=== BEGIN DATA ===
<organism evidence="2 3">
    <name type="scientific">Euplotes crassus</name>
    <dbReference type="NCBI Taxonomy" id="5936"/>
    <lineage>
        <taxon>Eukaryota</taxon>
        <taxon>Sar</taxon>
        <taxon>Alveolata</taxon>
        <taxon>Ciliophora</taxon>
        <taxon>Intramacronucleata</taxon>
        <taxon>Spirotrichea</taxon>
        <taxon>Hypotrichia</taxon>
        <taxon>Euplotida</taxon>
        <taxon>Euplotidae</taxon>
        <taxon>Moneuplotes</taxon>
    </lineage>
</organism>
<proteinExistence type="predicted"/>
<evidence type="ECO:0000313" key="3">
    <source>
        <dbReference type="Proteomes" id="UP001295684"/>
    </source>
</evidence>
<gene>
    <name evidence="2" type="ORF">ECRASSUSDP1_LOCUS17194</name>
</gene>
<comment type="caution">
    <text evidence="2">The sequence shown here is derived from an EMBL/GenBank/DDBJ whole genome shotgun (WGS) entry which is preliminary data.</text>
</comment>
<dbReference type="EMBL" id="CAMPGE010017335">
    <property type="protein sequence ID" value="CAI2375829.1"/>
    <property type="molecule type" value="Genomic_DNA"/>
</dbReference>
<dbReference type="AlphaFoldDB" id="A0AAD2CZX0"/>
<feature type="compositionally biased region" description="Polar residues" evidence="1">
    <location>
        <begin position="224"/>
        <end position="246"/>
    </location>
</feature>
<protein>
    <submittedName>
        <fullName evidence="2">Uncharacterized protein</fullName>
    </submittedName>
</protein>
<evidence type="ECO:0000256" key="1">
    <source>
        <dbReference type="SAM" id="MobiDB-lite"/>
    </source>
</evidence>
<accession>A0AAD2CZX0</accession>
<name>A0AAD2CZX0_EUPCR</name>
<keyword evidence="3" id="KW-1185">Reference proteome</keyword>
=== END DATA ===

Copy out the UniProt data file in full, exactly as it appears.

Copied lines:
<organism evidence="2 3">
    <name type="scientific">Euplotes crassus</name>
    <dbReference type="NCBI Taxonomy" id="5936"/>
    <lineage>
        <taxon>Eukaryota</taxon>
        <taxon>Sar</taxon>
        <taxon>Alveolata</taxon>
        <taxon>Ciliophora</taxon>
        <taxon>Intramacronucleata</taxon>
        <taxon>Spirotrichea</taxon>
        <taxon>Hypotrichia</taxon>
        <taxon>Euplotida</taxon>
        <taxon>Euplotidae</taxon>
        <taxon>Moneuplotes</taxon>
    </lineage>
</organism>
<proteinExistence type="predicted"/>
<evidence type="ECO:0000313" key="3">
    <source>
        <dbReference type="Proteomes" id="UP001295684"/>
    </source>
</evidence>
<gene>
    <name evidence="2" type="ORF">ECRASSUSDP1_LOCUS17194</name>
</gene>
<comment type="caution">
    <text evidence="2">The sequence shown here is derived from an EMBL/GenBank/DDBJ whole genome shotgun (WGS) entry which is preliminary data.</text>
</comment>
<dbReference type="EMBL" id="CAMPGE010017335">
    <property type="protein sequence ID" value="CAI2375829.1"/>
    <property type="molecule type" value="Genomic_DNA"/>
</dbReference>
<dbReference type="AlphaFoldDB" id="A0AAD2CZX0"/>
<feature type="compositionally biased region" description="Polar residues" evidence="1">
    <location>
        <begin position="224"/>
        <end position="246"/>
    </location>
</feature>
<protein>
    <submittedName>
        <fullName evidence="2">Uncharacterized protein</fullName>
    </submittedName>
</protein>
<evidence type="ECO:0000256" key="1">
    <source>
        <dbReference type="SAM" id="MobiDB-lite"/>
    </source>
</evidence>
<accession>A0AAD2CZX0</accession>
<name>A0AAD2CZX0_EUPCR</name>
<keyword evidence="3" id="KW-1185">Reference proteome</keyword>